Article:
If you were arrested for any crime, you cannot be tried for that crime twice (with some exceptions) according to the federal laws on double jeopardy. Jeopardy protection only applies in certain types of legal proceedings, but it is always important to try and challenge any actions that could possibly violate a double jeopardy statute. Essentially, the defendant protected by double jeopardy cannot be tried again on the same or similar charges following a legitimate acquittal conviction.
This does not apply to when a person commits the same crime again. Instead, this is a protection against being tried for the exact same crime more than once. For example, if a person was caught using drugs and was charged for this crime but won an acquittal, he cannot be retried without an appeal. Double Jeopardy is protected in the Fifth Amendment of the United States where it says that no person shall be subject for the same offense twice to be put in jeopardy of life and limb. There are four distinct provisions which can be identified in the double jeopardy clause. These are:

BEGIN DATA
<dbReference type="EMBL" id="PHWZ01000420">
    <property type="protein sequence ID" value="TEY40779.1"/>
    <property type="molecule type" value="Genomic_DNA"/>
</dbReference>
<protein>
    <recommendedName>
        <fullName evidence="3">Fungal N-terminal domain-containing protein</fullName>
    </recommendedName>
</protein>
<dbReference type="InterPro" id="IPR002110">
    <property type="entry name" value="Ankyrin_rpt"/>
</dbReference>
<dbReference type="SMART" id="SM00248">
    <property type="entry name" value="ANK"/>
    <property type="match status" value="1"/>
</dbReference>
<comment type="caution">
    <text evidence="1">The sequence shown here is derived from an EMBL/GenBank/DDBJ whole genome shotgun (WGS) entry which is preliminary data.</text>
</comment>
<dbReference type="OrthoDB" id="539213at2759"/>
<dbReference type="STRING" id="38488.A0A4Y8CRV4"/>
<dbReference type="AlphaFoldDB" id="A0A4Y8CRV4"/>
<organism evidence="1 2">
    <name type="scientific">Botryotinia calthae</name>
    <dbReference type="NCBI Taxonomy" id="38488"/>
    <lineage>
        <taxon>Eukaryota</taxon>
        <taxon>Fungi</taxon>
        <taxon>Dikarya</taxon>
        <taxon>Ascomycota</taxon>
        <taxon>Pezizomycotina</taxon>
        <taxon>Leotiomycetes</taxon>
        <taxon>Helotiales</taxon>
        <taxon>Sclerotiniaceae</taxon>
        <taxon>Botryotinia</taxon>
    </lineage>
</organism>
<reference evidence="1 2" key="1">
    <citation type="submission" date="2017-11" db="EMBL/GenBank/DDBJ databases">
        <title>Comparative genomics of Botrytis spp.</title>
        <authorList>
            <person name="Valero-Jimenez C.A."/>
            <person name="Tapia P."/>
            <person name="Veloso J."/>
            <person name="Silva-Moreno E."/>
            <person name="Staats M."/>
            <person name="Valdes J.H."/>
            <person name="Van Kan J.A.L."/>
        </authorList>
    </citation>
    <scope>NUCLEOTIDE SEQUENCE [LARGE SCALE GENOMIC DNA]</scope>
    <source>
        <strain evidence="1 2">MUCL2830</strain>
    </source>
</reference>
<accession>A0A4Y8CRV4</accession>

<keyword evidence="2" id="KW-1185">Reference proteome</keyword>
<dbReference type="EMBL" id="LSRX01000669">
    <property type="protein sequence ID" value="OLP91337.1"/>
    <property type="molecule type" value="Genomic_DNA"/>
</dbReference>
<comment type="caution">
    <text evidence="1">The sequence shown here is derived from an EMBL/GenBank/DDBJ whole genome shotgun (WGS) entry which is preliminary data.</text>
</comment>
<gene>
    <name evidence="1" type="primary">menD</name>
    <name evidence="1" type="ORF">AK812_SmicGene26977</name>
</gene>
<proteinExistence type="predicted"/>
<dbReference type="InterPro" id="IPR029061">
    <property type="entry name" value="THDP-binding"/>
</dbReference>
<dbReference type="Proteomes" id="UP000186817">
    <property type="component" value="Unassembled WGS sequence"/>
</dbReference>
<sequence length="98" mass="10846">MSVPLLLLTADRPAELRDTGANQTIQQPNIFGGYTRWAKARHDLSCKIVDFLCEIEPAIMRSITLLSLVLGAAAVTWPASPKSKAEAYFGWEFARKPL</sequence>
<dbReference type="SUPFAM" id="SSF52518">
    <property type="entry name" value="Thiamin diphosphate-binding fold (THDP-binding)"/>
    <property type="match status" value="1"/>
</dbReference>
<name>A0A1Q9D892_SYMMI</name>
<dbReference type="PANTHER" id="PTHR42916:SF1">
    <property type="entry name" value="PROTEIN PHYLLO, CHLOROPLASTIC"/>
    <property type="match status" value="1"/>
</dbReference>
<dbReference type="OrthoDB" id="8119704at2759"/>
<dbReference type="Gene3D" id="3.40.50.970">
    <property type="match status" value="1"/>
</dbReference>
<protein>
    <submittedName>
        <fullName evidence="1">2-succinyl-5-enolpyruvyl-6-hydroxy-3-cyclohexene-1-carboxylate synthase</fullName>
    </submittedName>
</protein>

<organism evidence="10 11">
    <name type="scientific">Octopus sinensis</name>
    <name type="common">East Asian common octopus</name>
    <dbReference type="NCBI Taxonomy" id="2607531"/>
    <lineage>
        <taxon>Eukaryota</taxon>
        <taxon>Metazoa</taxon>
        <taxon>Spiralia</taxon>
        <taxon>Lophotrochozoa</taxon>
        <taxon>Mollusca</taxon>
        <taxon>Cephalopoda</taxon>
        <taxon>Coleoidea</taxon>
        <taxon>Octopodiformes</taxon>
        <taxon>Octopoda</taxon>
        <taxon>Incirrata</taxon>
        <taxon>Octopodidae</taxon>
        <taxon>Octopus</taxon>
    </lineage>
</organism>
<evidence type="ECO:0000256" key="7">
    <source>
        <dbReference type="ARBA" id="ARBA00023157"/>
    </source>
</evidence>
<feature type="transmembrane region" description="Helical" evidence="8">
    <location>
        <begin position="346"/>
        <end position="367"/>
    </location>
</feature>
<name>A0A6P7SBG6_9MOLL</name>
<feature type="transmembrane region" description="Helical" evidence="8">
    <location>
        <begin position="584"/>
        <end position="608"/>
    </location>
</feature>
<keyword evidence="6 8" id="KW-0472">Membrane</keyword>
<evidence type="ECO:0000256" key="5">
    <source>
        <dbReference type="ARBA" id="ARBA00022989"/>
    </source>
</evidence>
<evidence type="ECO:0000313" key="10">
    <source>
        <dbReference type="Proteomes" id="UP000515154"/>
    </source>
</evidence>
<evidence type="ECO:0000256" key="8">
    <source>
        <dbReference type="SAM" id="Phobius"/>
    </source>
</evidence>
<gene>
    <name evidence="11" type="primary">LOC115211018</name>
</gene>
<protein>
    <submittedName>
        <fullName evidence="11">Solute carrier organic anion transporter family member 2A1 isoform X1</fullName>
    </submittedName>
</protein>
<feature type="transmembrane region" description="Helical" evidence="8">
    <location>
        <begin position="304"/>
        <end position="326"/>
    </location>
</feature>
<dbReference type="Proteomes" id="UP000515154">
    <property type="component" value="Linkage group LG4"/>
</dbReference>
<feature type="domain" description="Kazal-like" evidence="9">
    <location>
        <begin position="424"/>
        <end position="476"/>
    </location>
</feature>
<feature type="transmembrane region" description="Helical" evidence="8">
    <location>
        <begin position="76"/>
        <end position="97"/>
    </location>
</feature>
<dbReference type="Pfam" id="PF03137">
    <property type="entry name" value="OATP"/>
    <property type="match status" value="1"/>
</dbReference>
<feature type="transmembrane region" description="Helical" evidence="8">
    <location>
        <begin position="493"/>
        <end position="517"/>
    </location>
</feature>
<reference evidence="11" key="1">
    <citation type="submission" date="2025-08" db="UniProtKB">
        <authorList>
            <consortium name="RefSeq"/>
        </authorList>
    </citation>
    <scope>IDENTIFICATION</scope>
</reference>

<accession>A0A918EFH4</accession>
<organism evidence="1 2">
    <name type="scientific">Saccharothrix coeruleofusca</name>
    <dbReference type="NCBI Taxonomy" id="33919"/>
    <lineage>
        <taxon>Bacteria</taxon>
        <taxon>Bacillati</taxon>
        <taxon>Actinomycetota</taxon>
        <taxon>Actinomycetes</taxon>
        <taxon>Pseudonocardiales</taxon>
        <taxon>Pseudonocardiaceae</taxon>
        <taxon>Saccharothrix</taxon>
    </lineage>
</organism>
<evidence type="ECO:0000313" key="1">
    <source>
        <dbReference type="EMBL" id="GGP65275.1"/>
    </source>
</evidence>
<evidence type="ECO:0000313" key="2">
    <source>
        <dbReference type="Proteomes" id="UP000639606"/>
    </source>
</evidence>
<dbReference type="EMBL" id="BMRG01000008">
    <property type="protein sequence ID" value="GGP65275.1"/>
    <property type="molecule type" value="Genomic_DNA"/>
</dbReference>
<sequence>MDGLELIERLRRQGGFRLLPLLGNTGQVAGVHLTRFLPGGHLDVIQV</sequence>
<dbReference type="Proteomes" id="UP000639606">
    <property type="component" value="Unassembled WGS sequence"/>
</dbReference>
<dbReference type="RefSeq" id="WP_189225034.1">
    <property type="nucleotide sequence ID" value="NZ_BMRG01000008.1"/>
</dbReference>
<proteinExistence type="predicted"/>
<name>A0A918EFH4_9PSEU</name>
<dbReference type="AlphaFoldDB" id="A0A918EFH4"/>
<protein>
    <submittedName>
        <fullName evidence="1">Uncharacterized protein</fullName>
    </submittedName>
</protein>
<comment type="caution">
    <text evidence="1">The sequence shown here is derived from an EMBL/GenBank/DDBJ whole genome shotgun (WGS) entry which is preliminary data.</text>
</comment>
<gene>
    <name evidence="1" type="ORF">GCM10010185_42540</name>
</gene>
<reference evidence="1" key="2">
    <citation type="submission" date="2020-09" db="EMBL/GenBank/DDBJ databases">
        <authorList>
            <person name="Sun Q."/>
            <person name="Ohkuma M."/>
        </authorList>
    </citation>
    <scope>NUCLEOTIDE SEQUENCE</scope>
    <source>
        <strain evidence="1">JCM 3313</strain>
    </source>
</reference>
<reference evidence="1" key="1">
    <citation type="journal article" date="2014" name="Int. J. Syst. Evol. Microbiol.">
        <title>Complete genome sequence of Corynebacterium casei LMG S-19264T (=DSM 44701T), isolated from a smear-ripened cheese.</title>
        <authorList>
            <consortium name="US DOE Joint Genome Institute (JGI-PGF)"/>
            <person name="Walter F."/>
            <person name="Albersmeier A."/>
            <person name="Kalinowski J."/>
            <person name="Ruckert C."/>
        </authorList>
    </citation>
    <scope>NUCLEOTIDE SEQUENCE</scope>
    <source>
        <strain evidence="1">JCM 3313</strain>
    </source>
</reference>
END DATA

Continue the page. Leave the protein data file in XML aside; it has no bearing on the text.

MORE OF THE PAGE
- Subsequent prosecution after acquittal is illegal
- Subsequent prosecution after conviction is not permissible
- Subsequent prosecution after mistrial is unconstitutional
- Multiple punishment for the same indictment is unconstitutional
If you have been arrested and tried for a crime, and you are told that you are going to be re-arrested, it is important that you hire a Houston criminal defense attorney to help you and argue Double Jeopardy in your case today. Don't hesitate to hire a successful lawyer from The Martinez Law Firm to represent you and make sure that you get the treatment that you deserve in your case. Learn more about the double jeopardy protections by talking with an experienced attorney at our firm today!